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Martin Scorsese doesn’t “need to” watch Joker, a movie he almost directed: “I saw the clips”

on January 02, 2020, 11:57am

By this point we all know how little Martin Scorsese thinks of superhero movies. (His daughter certainly does.) It’s worth noting, however, that the iconic filmmaker has mainly called out big budget blockbusters coming from the likes of Marvel and DC. So surely he would leave space to appreciate a character-driven drama like Joker? Turns out not so much.

In a new in depth interview with The New York Times about his critical smash The Irishman and his aversion to the Hollywood movie machine, Scorsese was asked about his favorite films of 2019. He admitted that he still needs to see a lot of the buzziest films, but Joker isn’t on his to-watch list. “I saw clips of it,” he said. “I know it. So it’s like, why do I need to? I get it. It’s fine.”

To be fair, Scorsese isn’t solely basing his disinterest on just a few snippets; he had intimate knowledge of the film before it was even made. The storied director actually was presented an offer to produce and/or direct Joker, which was heavily influenced by his own classic films The King of Comedy and Taxi Driver. Speaking with the BBC last year (via Variety), Scorsese said he passed on the project for two reasons: time and story.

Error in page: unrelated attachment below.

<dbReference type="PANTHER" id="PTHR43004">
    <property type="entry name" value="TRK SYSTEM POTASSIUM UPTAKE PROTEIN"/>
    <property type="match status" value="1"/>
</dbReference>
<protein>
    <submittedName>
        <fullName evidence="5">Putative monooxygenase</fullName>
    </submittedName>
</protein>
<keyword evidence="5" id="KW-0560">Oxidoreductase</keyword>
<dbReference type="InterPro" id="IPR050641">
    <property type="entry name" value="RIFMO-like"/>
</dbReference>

(Read: “Do You Like Superhero Movies?” In Defense of Scorsese, Coppola, and Original Filmmaking)

“I thought about it a lot over the last four years and decided I did not have the time for it,” said Scorsese. “It was personal reasons why I didn’t get involved. But I know the script very well.”

Talking about the turn Joaquin Phoenix’s Arthur Fleck takes towards the end of the film, he added, “For me, ultimately, I don’t know if I make the next step into this character developing into a comic book character. You follow? He develops into an abstraction. It doesn’t mean it’s bad art, it’s just not for me.”

Scorsese is currently in pre-production for Killers of the Flower Moon with Joker co-star Robert De Niro and Leonardo DiCaprio. He’s also reportedly working on a documentary centered on the 1970 music scene in New York City.

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